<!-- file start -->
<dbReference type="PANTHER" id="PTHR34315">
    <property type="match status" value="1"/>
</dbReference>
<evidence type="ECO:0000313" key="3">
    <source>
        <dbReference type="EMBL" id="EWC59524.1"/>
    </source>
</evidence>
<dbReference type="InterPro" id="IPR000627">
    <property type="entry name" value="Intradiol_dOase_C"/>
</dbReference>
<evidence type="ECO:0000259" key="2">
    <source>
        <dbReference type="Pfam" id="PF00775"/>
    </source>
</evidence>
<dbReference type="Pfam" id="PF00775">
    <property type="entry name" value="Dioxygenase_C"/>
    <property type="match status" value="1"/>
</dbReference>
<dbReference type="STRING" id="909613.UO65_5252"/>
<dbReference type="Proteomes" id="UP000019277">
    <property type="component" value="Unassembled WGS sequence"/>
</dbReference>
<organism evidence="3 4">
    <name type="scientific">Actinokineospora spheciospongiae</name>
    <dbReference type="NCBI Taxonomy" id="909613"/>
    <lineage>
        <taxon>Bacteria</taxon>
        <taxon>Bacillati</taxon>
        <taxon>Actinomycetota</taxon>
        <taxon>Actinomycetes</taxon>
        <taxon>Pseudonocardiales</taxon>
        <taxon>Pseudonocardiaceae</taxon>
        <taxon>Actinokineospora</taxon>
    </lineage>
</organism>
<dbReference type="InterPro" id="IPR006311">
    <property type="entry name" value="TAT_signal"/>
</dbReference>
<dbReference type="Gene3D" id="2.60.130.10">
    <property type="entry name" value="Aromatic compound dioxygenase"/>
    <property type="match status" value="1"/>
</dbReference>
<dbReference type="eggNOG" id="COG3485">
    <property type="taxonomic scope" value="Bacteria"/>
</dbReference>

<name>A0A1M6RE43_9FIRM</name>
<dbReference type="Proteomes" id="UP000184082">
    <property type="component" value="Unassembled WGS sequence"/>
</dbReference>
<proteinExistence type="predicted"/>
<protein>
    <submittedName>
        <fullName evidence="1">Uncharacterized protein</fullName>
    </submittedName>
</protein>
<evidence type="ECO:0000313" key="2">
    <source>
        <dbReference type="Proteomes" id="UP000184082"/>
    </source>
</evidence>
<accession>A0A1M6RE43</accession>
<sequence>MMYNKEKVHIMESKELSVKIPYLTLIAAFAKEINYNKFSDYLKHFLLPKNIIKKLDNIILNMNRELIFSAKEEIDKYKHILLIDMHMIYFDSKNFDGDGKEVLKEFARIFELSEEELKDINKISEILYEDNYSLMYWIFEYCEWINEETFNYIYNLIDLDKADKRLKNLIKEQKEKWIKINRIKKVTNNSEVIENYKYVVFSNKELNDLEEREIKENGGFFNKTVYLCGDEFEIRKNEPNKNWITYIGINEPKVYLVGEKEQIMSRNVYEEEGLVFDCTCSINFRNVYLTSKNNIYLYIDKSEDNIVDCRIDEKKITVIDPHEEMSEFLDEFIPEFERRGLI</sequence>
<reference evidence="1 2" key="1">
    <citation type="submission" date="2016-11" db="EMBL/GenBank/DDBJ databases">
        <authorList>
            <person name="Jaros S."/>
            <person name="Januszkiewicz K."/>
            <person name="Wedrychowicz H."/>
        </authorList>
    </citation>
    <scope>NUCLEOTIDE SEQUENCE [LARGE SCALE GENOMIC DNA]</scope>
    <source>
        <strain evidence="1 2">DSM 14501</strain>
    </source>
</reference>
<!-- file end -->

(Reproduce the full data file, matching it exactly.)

<dbReference type="PANTHER" id="PTHR34315">
    <property type="match status" value="1"/>
</dbReference>
<evidence type="ECO:0000313" key="3">
    <source>
        <dbReference type="EMBL" id="EWC59524.1"/>
    </source>
</evidence>
<dbReference type="InterPro" id="IPR000627">
    <property type="entry name" value="Intradiol_dOase_C"/>
</dbReference>
<evidence type="ECO:0000259" key="2">
    <source>
        <dbReference type="Pfam" id="PF00775"/>
    </source>
</evidence>
<dbReference type="Pfam" id="PF00775">
    <property type="entry name" value="Dioxygenase_C"/>
    <property type="match status" value="1"/>
</dbReference>
<dbReference type="STRING" id="909613.UO65_5252"/>
<dbReference type="Proteomes" id="UP000019277">
    <property type="component" value="Unassembled WGS sequence"/>
</dbReference>
<organism evidence="3 4">
    <name type="scientific">Actinokineospora spheciospongiae</name>
    <dbReference type="NCBI Taxonomy" id="909613"/>
    <lineage>
        <taxon>Bacteria</taxon>
        <taxon>Bacillati</taxon>
        <taxon>Actinomycetota</taxon>
        <taxon>Actinomycetes</taxon>
        <taxon>Pseudonocardiales</taxon>
        <taxon>Pseudonocardiaceae</taxon>
        <taxon>Actinokineospora</taxon>
    </lineage>
</organism>
<dbReference type="InterPro" id="IPR006311">
    <property type="entry name" value="TAT_signal"/>
</dbReference>
<dbReference type="Gene3D" id="2.60.130.10">
    <property type="entry name" value="Aromatic compound dioxygenase"/>
    <property type="match status" value="1"/>
</dbReference>
<dbReference type="eggNOG" id="COG3485">
    <property type="taxonomic scope" value="Bacteria"/>
</dbReference>

<name>A0A1M6RE43_9FIRM</name>
<dbReference type="Proteomes" id="UP000184082">
    <property type="component" value="Unassembled WGS sequence"/>
</dbReference>
<proteinExistence type="predicted"/>
<protein>
    <submittedName>
        <fullName evidence="1">Uncharacterized protein</fullName>
    </submittedName>
</protein>
<evidence type="ECO:0000313" key="2">
    <source>
        <dbReference type="Proteomes" id="UP000184082"/>
    </source>
</evidence>
<accession>A0A1M6RE43</accession>
<sequence>MMYNKEKVHIMESKELSVKIPYLTLIAAFAKEINYNKFSDYLKHFLLPKNIIKKLDNIILNMNRELIFSAKEEIDKYKHILLIDMHMIYFDSKNFDGDGKEVLKEFARIFELSEEELKDINKISEILYEDNYSLMYWIFEYCEWINEETFNYIYNLIDLDKADKRLKNLIKEQKEKWIKINRIKKVTNNSEVIENYKYVVFSNKELNDLEEREIKENGGFFNKTVYLCGDEFEIRKNEPNKNWITYIGINEPKVYLVGEKEQIMSRNVYEEEGLVFDCTCSINFRNVYLTSKNNIYLYIDKSEDNIVDCRIDEKKITVIDPHEEMSEFLDEFIPEFERRGLI</sequence>
<reference evidence="1 2" key="1">
    <citation type="submission" date="2016-11" db="EMBL/GenBank/DDBJ databases">
        <authorList>
            <person name="Jaros S."/>
            <person name="Januszkiewicz K."/>
            <person name="Wedrychowicz H."/>
        </authorList>
    </citation>
    <scope>NUCLEOTIDE SEQUENCE [LARGE SCALE GENOMIC DNA]</scope>
    <source>
        <strain evidence="1 2">DSM 14501</strain>
    </source>
</reference>